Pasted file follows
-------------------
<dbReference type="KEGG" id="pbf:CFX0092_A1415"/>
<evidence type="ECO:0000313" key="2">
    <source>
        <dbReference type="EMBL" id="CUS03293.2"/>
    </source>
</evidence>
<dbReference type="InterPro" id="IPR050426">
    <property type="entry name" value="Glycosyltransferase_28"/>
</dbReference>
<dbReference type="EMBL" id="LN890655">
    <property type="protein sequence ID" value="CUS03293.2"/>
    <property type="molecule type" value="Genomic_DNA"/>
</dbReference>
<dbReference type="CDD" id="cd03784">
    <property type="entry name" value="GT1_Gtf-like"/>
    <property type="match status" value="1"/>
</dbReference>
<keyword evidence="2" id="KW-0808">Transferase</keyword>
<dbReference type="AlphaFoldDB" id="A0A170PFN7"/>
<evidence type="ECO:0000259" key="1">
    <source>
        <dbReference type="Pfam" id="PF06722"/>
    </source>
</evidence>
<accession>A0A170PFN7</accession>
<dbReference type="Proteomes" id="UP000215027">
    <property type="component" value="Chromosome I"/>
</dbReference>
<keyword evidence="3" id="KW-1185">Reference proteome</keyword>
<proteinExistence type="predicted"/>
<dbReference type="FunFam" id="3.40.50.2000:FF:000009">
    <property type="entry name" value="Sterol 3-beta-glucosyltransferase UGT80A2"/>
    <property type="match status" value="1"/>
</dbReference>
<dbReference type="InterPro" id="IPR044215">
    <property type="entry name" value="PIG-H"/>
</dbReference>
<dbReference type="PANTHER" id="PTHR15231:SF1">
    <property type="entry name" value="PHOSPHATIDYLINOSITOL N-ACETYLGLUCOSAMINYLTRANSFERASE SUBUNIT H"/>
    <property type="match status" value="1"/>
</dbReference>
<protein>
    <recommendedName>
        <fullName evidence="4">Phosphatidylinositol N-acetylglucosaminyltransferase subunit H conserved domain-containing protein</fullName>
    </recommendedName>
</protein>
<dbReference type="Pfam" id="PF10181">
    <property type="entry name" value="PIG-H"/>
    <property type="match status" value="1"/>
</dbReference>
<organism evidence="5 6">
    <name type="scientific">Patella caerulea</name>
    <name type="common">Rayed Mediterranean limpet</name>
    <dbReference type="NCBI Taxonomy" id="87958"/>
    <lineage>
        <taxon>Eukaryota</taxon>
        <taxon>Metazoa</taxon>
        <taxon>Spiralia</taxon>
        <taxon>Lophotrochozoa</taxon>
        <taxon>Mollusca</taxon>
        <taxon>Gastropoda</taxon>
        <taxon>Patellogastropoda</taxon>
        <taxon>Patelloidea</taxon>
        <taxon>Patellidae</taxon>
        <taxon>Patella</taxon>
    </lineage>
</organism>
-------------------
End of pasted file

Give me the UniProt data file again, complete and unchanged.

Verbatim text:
<dbReference type="KEGG" id="pbf:CFX0092_A1415"/>
<evidence type="ECO:0000313" key="2">
    <source>
        <dbReference type="EMBL" id="CUS03293.2"/>
    </source>
</evidence>
<dbReference type="InterPro" id="IPR050426">
    <property type="entry name" value="Glycosyltransferase_28"/>
</dbReference>
<dbReference type="EMBL" id="LN890655">
    <property type="protein sequence ID" value="CUS03293.2"/>
    <property type="molecule type" value="Genomic_DNA"/>
</dbReference>
<dbReference type="CDD" id="cd03784">
    <property type="entry name" value="GT1_Gtf-like"/>
    <property type="match status" value="1"/>
</dbReference>
<keyword evidence="2" id="KW-0808">Transferase</keyword>
<dbReference type="AlphaFoldDB" id="A0A170PFN7"/>
<evidence type="ECO:0000259" key="1">
    <source>
        <dbReference type="Pfam" id="PF06722"/>
    </source>
</evidence>
<accession>A0A170PFN7</accession>
<dbReference type="Proteomes" id="UP000215027">
    <property type="component" value="Chromosome I"/>
</dbReference>
<keyword evidence="3" id="KW-1185">Reference proteome</keyword>
<proteinExistence type="predicted"/>
<dbReference type="FunFam" id="3.40.50.2000:FF:000009">
    <property type="entry name" value="Sterol 3-beta-glucosyltransferase UGT80A2"/>
    <property type="match status" value="1"/>
</dbReference>
<dbReference type="InterPro" id="IPR044215">
    <property type="entry name" value="PIG-H"/>
</dbReference>
<dbReference type="PANTHER" id="PTHR15231:SF1">
    <property type="entry name" value="PHOSPHATIDYLINOSITOL N-ACETYLGLUCOSAMINYLTRANSFERASE SUBUNIT H"/>
    <property type="match status" value="1"/>
</dbReference>
<protein>
    <recommendedName>
        <fullName evidence="4">Phosphatidylinositol N-acetylglucosaminyltransferase subunit H conserved domain-containing protein</fullName>
    </recommendedName>
</protein>
<dbReference type="Pfam" id="PF10181">
    <property type="entry name" value="PIG-H"/>
    <property type="match status" value="1"/>
</dbReference>
<organism evidence="5 6">
    <name type="scientific">Patella caerulea</name>
    <name type="common">Rayed Mediterranean limpet</name>
    <dbReference type="NCBI Taxonomy" id="87958"/>
    <lineage>
        <taxon>Eukaryota</taxon>
        <taxon>Metazoa</taxon>
        <taxon>Spiralia</taxon>
        <taxon>Lophotrochozoa</taxon>
        <taxon>Mollusca</taxon>
        <taxon>Gastropoda</taxon>
        <taxon>Patellogastropoda</taxon>
        <taxon>Patelloidea</taxon>
        <taxon>Patellidae</taxon>
        <taxon>Patella</taxon>
    </lineage>
</organism>